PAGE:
Buying a Practice
Buying an existing practice is an option with much appeal for the graduating or new doctor of optometry. In fact, most practices up for sale are sold to doctors entering practice for the first time.
Starting your optometry career with your own practice? What to consider when buying an optometric practice:
As a buyer, you should be certain that practices in which you are interested are compatible with your professional philosophy and goals, as in patient volume and fees. Decide if your preference is a more general practice, a practice with a special area of expertise or a more comprehensive practice offering added services. But there is more to consider.
Evaluating a practice is a good first step. Before buying, you’ll need to investigate many aspects of the practice—both to determine a fair price and to decide whether this is a worthwhile practice for you to assume. Evaluate location, surrounding competition, real estate, an existing lease, furnishings and office design, instruments and equipment, ophthalmic material selection and supplies and growth rate. Last, consider goodwill—described as potential income that buyers can reasonably expect after a practice changes hand.
Major demographic considerations are new zoning regulations changing commercial zoning to residential or vice versa, parking egulations, planned openings or closings of nearby factories or office complexes, the type of medical care facilities available and their recent growth or decline, and any other demographic or planning information available to you.
Other things to consider are the personality and character of the seller, whether staff members are well-trained, knowledgeable and friendly and know the patients, the current operating hours of the practice you’re going to buy and the current roster of patients.
Financial aspects of buying an optometric practice
Considering the financial aspect of buying a practice, seek financial advice from an accountant whom you’ve hired to review all records. You also should be familiar with the fee schedules, income sources, cash on hand, overhead, accounts receivable, accounts payable, the sales contract and, finally, financing the transaction.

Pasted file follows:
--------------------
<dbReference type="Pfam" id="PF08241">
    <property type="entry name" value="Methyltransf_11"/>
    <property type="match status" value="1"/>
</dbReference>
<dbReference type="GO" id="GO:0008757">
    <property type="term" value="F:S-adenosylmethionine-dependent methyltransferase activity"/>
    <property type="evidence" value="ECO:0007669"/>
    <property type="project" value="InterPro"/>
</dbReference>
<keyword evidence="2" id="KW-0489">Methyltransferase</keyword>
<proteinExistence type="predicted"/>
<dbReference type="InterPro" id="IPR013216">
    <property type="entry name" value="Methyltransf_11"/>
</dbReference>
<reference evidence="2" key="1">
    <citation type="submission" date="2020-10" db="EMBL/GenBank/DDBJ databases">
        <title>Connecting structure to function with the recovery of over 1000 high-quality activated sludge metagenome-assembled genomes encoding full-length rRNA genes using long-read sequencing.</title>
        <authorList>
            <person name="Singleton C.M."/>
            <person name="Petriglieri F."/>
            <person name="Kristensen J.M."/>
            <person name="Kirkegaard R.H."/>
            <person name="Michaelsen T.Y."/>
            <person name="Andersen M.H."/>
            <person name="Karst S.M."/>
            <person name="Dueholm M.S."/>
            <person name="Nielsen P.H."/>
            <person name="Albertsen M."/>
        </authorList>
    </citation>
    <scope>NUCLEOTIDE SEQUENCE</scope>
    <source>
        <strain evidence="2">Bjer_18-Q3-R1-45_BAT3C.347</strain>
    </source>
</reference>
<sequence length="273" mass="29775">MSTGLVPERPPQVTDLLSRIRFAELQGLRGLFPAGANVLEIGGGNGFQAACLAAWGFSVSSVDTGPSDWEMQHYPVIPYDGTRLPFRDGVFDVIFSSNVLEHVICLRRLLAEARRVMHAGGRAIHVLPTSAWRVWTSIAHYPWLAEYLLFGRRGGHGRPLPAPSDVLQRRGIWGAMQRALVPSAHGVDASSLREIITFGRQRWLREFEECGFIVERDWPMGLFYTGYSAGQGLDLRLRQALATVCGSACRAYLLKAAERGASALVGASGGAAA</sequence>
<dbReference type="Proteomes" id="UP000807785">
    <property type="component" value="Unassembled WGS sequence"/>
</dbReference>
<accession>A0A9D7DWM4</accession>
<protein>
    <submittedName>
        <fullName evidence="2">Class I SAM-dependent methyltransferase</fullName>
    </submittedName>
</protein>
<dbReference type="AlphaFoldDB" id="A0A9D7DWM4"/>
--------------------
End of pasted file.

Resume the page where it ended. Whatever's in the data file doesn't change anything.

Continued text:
In the stage of purchasing an optometric practice, you’ll also want to avoid potential problems. Consider restrictive covenants—a clause restricting the seller from opening another practice nearby that might compete with the practice you’ve purchased. When working out the details of the purchase, both parties should consult with their lawyers about the possibility of the death or disability of either or both parties during the transition.
Many buyers and sellers prefer to maintain a continuing relationship because this arrangement helps to ensure patient retention. A continuing relationship is advantageous in helping a new doctor get practical guidance that an established doctor can offer.
The transition from the predecessor to a new doctor should be handled carefully so as to be so smooth that patients will hardly notice the difference. A smooth transition also will ensure that you as the buyer will retain most of the accumulated goodwill of the practice.
If the seller agrees to stay in the practice to make introductions to patients, then termination compensation may be paid upon his or her departure. Last, because tax considerations vary widely and change frequently, it is essential that you consult a tax specialist about all matters prior to purchasing a practice.
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The clarification addresses common questions about how doctors can provide audio-only telehealth without running afoul of HIPAA requirements.
The AOA House of Delegates got underway on the second day of Optometry’s Meeting® with reports from the AOA president and executive director on the state of the association.